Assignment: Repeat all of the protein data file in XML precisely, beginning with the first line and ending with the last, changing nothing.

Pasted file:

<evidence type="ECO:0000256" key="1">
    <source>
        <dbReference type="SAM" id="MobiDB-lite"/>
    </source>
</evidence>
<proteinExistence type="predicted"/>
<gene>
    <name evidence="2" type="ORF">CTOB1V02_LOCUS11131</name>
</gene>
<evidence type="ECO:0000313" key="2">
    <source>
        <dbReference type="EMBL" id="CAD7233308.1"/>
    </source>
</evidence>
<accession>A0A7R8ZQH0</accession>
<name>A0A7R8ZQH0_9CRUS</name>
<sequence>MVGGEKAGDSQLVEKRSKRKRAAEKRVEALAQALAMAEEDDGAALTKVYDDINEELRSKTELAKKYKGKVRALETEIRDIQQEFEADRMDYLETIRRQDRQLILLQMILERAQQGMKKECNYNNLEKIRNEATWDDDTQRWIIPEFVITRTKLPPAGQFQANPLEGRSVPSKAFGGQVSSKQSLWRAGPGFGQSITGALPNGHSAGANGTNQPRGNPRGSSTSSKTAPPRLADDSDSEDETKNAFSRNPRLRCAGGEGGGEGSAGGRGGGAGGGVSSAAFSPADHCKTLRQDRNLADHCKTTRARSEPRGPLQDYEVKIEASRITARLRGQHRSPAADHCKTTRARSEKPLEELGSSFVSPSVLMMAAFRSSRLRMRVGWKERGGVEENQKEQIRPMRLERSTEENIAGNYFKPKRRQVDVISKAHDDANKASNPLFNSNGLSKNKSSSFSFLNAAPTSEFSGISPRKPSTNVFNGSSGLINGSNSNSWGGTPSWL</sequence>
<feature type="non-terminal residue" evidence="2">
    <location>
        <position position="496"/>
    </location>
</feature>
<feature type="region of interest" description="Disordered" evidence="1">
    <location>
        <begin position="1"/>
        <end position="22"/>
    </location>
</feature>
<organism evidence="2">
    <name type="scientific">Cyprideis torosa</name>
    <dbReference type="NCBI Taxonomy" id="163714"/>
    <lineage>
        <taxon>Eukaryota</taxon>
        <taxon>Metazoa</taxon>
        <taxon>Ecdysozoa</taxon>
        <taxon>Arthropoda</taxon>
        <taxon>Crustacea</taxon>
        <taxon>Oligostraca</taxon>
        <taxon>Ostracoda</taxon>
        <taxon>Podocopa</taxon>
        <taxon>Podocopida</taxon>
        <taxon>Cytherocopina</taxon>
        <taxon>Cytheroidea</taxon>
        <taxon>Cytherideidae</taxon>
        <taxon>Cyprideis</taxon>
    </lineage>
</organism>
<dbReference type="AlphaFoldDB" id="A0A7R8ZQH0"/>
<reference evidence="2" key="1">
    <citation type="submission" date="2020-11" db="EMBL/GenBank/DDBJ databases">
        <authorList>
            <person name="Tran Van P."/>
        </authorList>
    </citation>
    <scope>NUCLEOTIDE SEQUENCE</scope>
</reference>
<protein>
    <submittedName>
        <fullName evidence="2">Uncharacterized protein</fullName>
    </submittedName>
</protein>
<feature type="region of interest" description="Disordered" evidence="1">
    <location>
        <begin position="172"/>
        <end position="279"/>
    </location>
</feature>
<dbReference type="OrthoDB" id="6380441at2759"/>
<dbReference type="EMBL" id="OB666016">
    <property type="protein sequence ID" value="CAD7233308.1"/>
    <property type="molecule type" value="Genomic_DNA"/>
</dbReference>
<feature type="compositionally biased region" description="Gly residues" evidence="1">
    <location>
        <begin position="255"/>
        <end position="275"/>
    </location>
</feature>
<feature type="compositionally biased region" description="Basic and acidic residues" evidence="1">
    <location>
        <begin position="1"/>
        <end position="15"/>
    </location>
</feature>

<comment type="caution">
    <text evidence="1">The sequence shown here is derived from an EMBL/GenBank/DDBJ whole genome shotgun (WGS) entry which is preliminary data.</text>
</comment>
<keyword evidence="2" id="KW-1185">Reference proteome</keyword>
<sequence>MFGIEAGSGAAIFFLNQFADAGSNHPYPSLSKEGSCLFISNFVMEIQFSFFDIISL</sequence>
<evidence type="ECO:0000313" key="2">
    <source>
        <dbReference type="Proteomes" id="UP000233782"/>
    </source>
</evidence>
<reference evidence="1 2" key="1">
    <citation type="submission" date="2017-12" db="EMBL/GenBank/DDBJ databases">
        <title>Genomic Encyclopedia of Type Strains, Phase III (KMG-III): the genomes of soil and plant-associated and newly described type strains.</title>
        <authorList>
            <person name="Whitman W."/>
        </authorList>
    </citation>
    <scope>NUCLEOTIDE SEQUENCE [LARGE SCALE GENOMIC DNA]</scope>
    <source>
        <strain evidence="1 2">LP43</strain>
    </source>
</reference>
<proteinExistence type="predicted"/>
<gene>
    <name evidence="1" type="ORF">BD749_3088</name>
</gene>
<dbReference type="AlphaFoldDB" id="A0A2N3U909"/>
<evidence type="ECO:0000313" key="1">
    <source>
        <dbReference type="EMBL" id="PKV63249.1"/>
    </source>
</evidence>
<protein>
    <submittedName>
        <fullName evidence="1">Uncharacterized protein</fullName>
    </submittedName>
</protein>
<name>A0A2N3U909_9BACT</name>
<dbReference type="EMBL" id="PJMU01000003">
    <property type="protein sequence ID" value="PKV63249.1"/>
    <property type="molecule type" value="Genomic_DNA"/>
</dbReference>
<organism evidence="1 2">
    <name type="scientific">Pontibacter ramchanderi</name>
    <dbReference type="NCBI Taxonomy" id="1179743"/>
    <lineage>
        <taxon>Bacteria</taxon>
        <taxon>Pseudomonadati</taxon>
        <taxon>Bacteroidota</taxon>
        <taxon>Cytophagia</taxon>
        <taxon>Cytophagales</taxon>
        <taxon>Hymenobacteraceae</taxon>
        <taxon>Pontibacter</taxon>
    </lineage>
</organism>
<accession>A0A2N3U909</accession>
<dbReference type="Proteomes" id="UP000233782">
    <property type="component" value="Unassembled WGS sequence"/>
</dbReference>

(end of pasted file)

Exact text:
<evidence type="ECO:0000256" key="1">
    <source>
        <dbReference type="SAM" id="MobiDB-lite"/>
    </source>
</evidence>
<proteinExistence type="predicted"/>
<gene>
    <name evidence="2" type="ORF">CTOB1V02_LOCUS11131</name>
</gene>
<evidence type="ECO:0000313" key="2">
    <source>
        <dbReference type="EMBL" id="CAD7233308.1"/>
    </source>
</evidence>
<accession>A0A7R8ZQH0</accession>
<name>A0A7R8ZQH0_9CRUS</name>
<sequence>MVGGEKAGDSQLVEKRSKRKRAAEKRVEALAQALAMAEEDDGAALTKVYDDINEELRSKTELAKKYKGKVRALETEIRDIQQEFEADRMDYLETIRRQDRQLILLQMILERAQQGMKKECNYNNLEKIRNEATWDDDTQRWIIPEFVITRTKLPPAGQFQANPLEGRSVPSKAFGGQVSSKQSLWRAGPGFGQSITGALPNGHSAGANGTNQPRGNPRGSSTSSKTAPPRLADDSDSEDETKNAFSRNPRLRCAGGEGGGEGSAGGRGGGAGGGVSSAAFSPADHCKTLRQDRNLADHCKTTRARSEPRGPLQDYEVKIEASRITARLRGQHRSPAADHCKTTRARSEKPLEELGSSFVSPSVLMMAAFRSSRLRMRVGWKERGGVEENQKEQIRPMRLERSTEENIAGNYFKPKRRQVDVISKAHDDANKASNPLFNSNGLSKNKSSSFSFLNAAPTSEFSGISPRKPSTNVFNGSSGLINGSNSNSWGGTPSWL</sequence>
<feature type="non-terminal residue" evidence="2">
    <location>
        <position position="496"/>
    </location>
</feature>
<feature type="region of interest" description="Disordered" evidence="1">
    <location>
        <begin position="1"/>
        <end position="22"/>
    </location>
</feature>
<organism evidence="2">
    <name type="scientific">Cyprideis torosa</name>
    <dbReference type="NCBI Taxonomy" id="163714"/>
    <lineage>
        <taxon>Eukaryota</taxon>
        <taxon>Metazoa</taxon>
        <taxon>Ecdysozoa</taxon>
        <taxon>Arthropoda</taxon>
        <taxon>Crustacea</taxon>
        <taxon>Oligostraca</taxon>
        <taxon>Ostracoda</taxon>
        <taxon>Podocopa</taxon>
        <taxon>Podocopida</taxon>
        <taxon>Cytherocopina</taxon>
        <taxon>Cytheroidea</taxon>
        <taxon>Cytherideidae</taxon>
        <taxon>Cyprideis</taxon>
    </lineage>
</organism>
<dbReference type="AlphaFoldDB" id="A0A7R8ZQH0"/>
<reference evidence="2" key="1">
    <citation type="submission" date="2020-11" db="EMBL/GenBank/DDBJ databases">
        <authorList>
            <person name="Tran Van P."/>
        </authorList>
    </citation>
    <scope>NUCLEOTIDE SEQUENCE</scope>
</reference>
<protein>
    <submittedName>
        <fullName evidence="2">Uncharacterized protein</fullName>
    </submittedName>
</protein>
<feature type="region of interest" description="Disordered" evidence="1">
    <location>
        <begin position="172"/>
        <end position="279"/>
    </location>
</feature>
<dbReference type="OrthoDB" id="6380441at2759"/>
<dbReference type="EMBL" id="OB666016">
    <property type="protein sequence ID" value="CAD7233308.1"/>
    <property type="molecule type" value="Genomic_DNA"/>
</dbReference>
<feature type="compositionally biased region" description="Gly residues" evidence="1">
    <location>
        <begin position="255"/>
        <end position="275"/>
    </location>
</feature>
<feature type="compositionally biased region" description="Basic and acidic residues" evidence="1">
    <location>
        <begin position="1"/>
        <end position="15"/>
    </location>
</feature>

<comment type="caution">
    <text evidence="1">The sequence shown here is derived from an EMBL/GenBank/DDBJ whole genome shotgun (WGS) entry which is preliminary data.</text>
</comment>
<keyword evidence="2" id="KW-1185">Reference proteome</keyword>
<sequence>MFGIEAGSGAAIFFLNQFADAGSNHPYPSLSKEGSCLFISNFVMEIQFSFFDIISL</sequence>
<evidence type="ECO:0000313" key="2">
    <source>
        <dbReference type="Proteomes" id="UP000233782"/>
    </source>
</evidence>
<reference evidence="1 2" key="1">
    <citation type="submission" date="2017-12" db="EMBL/GenBank/DDBJ databases">
        <title>Genomic Encyclopedia of Type Strains, Phase III (KMG-III): the genomes of soil and plant-associated and newly described type strains.</title>
        <authorList>
            <person name="Whitman W."/>
        </authorList>
    </citation>
    <scope>NUCLEOTIDE SEQUENCE [LARGE SCALE GENOMIC DNA]</scope>
    <source>
        <strain evidence="1 2">LP43</strain>
    </source>
</reference>
<proteinExistence type="predicted"/>
<gene>
    <name evidence="1" type="ORF">BD749_3088</name>
</gene>
<dbReference type="AlphaFoldDB" id="A0A2N3U909"/>
<evidence type="ECO:0000313" key="1">
    <source>
        <dbReference type="EMBL" id="PKV63249.1"/>
    </source>
</evidence>
<protein>
    <submittedName>
        <fullName evidence="1">Uncharacterized protein</fullName>
    </submittedName>
</protein>
<name>A0A2N3U909_9BACT</name>
<dbReference type="EMBL" id="PJMU01000003">
    <property type="protein sequence ID" value="PKV63249.1"/>
    <property type="molecule type" value="Genomic_DNA"/>
</dbReference>
<organism evidence="1 2">
    <name type="scientific">Pontibacter ramchanderi</name>
    <dbReference type="NCBI Taxonomy" id="1179743"/>
    <lineage>
        <taxon>Bacteria</taxon>
        <taxon>Pseudomonadati</taxon>
        <taxon>Bacteroidota</taxon>
        <taxon>Cytophagia</taxon>
        <taxon>Cytophagales</taxon>
        <taxon>Hymenobacteraceae</taxon>
        <taxon>Pontibacter</taxon>
    </lineage>
</organism>
<accession>A0A2N3U909</accession>
<dbReference type="Proteomes" id="UP000233782">
    <property type="component" value="Unassembled WGS sequence"/>
</dbReference>